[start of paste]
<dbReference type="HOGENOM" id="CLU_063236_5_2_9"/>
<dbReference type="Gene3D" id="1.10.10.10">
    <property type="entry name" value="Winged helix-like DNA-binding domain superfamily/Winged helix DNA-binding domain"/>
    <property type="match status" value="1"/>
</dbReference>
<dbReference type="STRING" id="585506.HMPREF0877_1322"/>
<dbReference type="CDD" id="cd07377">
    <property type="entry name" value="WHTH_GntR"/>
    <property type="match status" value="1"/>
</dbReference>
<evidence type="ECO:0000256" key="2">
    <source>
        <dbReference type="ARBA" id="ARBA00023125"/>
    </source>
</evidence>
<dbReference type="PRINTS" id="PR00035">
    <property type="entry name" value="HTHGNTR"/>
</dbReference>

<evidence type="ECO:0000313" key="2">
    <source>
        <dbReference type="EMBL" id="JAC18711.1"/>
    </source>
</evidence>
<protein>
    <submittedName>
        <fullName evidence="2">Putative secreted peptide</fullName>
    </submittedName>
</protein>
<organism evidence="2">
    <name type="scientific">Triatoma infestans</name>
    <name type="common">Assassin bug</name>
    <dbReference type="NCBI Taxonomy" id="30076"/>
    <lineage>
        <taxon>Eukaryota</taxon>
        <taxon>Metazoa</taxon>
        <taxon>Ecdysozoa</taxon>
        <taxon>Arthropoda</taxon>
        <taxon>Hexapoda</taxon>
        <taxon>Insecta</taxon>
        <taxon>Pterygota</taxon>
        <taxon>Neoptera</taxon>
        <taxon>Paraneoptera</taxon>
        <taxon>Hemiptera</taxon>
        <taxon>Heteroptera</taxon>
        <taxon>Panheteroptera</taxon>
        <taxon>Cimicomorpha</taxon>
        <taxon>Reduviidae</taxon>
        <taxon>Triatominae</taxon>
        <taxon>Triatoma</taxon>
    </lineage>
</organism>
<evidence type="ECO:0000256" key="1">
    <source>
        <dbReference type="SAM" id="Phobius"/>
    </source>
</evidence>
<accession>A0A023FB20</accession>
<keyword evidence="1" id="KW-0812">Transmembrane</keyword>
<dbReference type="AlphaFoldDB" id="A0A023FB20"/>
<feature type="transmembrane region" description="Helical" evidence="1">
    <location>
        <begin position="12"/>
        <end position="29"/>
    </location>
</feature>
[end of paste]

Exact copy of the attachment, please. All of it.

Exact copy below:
<dbReference type="HOGENOM" id="CLU_063236_5_2_9"/>
<dbReference type="Gene3D" id="1.10.10.10">
    <property type="entry name" value="Winged helix-like DNA-binding domain superfamily/Winged helix DNA-binding domain"/>
    <property type="match status" value="1"/>
</dbReference>
<dbReference type="STRING" id="585506.HMPREF0877_1322"/>
<dbReference type="CDD" id="cd07377">
    <property type="entry name" value="WHTH_GntR"/>
    <property type="match status" value="1"/>
</dbReference>
<evidence type="ECO:0000256" key="2">
    <source>
        <dbReference type="ARBA" id="ARBA00023125"/>
    </source>
</evidence>
<dbReference type="PRINTS" id="PR00035">
    <property type="entry name" value="HTHGNTR"/>
</dbReference>

<evidence type="ECO:0000313" key="2">
    <source>
        <dbReference type="EMBL" id="JAC18711.1"/>
    </source>
</evidence>
<protein>
    <submittedName>
        <fullName evidence="2">Putative secreted peptide</fullName>
    </submittedName>
</protein>
<organism evidence="2">
    <name type="scientific">Triatoma infestans</name>
    <name type="common">Assassin bug</name>
    <dbReference type="NCBI Taxonomy" id="30076"/>
    <lineage>
        <taxon>Eukaryota</taxon>
        <taxon>Metazoa</taxon>
        <taxon>Ecdysozoa</taxon>
        <taxon>Arthropoda</taxon>
        <taxon>Hexapoda</taxon>
        <taxon>Insecta</taxon>
        <taxon>Pterygota</taxon>
        <taxon>Neoptera</taxon>
        <taxon>Paraneoptera</taxon>
        <taxon>Hemiptera</taxon>
        <taxon>Heteroptera</taxon>
        <taxon>Panheteroptera</taxon>
        <taxon>Cimicomorpha</taxon>
        <taxon>Reduviidae</taxon>
        <taxon>Triatominae</taxon>
        <taxon>Triatoma</taxon>
    </lineage>
</organism>
<evidence type="ECO:0000256" key="1">
    <source>
        <dbReference type="SAM" id="Phobius"/>
    </source>
</evidence>
<accession>A0A023FB20</accession>
<keyword evidence="1" id="KW-0812">Transmembrane</keyword>
<dbReference type="AlphaFoldDB" id="A0A023FB20"/>
<feature type="transmembrane region" description="Helical" evidence="1">
    <location>
        <begin position="12"/>
        <end position="29"/>
    </location>
</feature>